1931: Surgery


Not what I wanted to see.

I found a nurse standing outside of a surgical room. She was in the process of adjusting her garb when I cut her throat from behind and left her bleeding to death on the linoleum floor.

I pushed open the swinging doors of the surgical chamber and found myself face to face with horror. A young woman lay on an operating table, arms strapped down and legs in stirrups, the feet bolted into place. She struggled against the bonds and the thing clawing its way out of her stomach. I suspect she would have screamed had a great flap of skin not been sewn across her mouth. At some point, someone had removed her eyes as well. This last, however, may have been done as a mercy. The discoloration on her skin and the marks upon it appeared to have been caused by whatever abomination grew within her.

A trio of nurses and a pair of doctors worked around the victim, their voices strained and their focus solely upon the salvation of the child and not the mother.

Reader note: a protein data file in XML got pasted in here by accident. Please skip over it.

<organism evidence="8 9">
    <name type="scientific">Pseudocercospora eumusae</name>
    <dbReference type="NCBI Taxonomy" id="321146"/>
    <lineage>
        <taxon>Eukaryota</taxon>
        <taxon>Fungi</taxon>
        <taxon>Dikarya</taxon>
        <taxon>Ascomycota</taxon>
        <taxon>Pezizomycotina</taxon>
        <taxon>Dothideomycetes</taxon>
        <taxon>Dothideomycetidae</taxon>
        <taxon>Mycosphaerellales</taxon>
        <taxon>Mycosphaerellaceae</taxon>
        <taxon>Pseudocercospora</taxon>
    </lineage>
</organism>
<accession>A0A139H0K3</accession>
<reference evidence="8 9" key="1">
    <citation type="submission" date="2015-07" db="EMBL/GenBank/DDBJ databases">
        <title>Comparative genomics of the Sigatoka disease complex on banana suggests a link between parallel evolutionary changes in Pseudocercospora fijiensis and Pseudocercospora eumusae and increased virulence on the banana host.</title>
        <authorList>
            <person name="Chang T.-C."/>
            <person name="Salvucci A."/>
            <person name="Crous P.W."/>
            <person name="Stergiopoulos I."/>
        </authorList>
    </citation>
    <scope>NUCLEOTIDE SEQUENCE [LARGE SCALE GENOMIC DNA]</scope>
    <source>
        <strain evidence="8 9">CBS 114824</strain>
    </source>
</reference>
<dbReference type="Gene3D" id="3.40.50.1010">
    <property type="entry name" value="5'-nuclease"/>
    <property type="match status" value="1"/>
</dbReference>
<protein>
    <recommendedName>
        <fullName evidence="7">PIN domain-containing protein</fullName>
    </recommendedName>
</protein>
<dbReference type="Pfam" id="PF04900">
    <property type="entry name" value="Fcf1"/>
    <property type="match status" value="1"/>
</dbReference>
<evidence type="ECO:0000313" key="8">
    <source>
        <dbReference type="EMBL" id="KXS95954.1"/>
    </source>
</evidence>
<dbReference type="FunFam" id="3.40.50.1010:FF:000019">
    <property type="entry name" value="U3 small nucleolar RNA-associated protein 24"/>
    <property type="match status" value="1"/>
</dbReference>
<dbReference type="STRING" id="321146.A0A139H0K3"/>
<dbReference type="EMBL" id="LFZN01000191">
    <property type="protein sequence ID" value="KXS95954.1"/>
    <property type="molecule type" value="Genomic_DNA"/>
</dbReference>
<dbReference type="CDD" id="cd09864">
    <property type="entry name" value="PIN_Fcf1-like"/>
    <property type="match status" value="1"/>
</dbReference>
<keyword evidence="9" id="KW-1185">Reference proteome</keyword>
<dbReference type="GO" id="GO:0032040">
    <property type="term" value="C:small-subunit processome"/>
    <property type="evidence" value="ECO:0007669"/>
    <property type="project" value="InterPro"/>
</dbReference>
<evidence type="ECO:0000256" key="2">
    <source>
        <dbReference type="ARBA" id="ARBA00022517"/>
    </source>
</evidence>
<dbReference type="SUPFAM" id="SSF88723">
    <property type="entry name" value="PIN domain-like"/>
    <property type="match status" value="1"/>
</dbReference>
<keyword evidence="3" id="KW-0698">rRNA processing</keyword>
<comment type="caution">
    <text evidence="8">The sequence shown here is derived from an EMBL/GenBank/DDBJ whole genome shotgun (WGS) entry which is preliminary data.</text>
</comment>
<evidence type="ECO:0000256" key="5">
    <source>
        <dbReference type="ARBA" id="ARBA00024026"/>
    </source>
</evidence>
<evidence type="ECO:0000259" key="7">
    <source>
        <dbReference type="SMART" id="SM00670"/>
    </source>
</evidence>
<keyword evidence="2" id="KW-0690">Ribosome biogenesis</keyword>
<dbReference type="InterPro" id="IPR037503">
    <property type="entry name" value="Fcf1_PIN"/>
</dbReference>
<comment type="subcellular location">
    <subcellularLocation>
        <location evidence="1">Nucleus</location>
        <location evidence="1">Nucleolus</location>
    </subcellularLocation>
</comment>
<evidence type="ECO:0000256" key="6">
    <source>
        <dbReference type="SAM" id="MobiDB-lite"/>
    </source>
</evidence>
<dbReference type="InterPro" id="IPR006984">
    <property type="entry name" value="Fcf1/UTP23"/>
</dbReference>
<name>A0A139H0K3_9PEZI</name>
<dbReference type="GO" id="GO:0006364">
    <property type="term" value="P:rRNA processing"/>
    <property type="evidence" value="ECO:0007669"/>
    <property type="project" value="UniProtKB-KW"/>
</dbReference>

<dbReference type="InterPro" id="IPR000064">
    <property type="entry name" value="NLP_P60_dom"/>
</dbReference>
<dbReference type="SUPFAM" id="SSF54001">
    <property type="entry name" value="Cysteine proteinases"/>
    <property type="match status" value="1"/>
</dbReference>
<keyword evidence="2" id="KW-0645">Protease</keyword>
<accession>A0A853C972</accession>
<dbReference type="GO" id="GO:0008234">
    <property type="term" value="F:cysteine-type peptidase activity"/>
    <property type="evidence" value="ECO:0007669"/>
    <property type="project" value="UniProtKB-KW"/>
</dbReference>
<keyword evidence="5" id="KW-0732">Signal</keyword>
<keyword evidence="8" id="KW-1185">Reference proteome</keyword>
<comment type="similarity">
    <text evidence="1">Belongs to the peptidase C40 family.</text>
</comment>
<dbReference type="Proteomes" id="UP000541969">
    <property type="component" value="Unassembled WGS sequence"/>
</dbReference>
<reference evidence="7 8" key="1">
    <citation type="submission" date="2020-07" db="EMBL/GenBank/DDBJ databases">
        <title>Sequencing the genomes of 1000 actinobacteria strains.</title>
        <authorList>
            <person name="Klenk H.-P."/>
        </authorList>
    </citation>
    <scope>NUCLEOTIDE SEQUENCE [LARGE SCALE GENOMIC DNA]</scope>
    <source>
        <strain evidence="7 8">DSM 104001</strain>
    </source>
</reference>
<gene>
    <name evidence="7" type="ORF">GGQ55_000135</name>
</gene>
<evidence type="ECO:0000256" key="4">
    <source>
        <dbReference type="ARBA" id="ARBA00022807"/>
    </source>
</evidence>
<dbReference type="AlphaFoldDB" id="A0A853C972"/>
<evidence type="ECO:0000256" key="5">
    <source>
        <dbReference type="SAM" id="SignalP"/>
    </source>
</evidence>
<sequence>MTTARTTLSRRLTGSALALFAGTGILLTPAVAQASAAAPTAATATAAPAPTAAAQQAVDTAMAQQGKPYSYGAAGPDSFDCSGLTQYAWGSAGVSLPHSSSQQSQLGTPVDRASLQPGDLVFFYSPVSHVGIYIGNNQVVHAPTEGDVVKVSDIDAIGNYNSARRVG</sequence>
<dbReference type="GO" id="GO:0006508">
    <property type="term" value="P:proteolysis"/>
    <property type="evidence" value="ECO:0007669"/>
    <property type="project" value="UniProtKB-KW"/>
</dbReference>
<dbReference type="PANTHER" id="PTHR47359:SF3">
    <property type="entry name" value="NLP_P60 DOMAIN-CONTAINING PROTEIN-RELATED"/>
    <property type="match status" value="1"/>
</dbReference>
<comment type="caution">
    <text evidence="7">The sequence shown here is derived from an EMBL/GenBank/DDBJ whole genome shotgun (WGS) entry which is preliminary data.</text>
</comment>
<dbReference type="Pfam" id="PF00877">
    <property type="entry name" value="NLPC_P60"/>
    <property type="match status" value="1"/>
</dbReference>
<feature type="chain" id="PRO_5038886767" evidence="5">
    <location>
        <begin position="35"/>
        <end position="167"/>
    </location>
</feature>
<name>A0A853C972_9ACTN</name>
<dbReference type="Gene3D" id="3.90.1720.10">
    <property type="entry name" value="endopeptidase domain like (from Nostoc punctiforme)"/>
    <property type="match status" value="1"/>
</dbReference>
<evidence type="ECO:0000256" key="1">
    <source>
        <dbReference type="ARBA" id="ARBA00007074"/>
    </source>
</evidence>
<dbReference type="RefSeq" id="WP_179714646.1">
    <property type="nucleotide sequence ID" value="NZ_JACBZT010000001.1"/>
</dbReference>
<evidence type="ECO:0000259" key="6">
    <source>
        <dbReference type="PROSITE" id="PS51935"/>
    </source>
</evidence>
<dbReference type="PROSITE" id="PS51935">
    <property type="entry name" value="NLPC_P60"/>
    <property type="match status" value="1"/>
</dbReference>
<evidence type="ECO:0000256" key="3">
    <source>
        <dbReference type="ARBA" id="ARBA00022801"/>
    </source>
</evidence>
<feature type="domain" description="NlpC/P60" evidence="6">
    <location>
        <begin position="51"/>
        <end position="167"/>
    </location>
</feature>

As I prepared to step forward and kill them all, the young woman’s belly exploded.

A rib shot out, pierced one doctor’s eye and burst from the back of his head as he collapsed to the floor. The woman on the table shuddered and expelled the thing within her half through her stomach and half in what would have been a natural birth.

The thing in her tore her open, and a great, clawed hand snapped out, gripped the closest nurse by the throat and shredded it.

The other two nurses came at the thing with syringes, plunging the needles into its gray-green skin. The other doctor stepped over his dead colleague and tried to wrench the thing from the mother’s corpse. As he did so, a long, black tongue lashed out, snatching first the doctor’s left eye and then his right.

The thing then grabbed the nurses and pulled them into the corpse.

The room shuddered as their legs disappeared into her belly, and then the body collapsed upon itself.

I found myself alone with a screaming doctor and a pair of corpses.

I took a length of surgical tubing and looped it around the doctor’s neck.

He died quicker than the others but not nearly as quickly as he would have liked.

#paranormal #mystery

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Nicholas Efstathiou

Husband, father, and writer.

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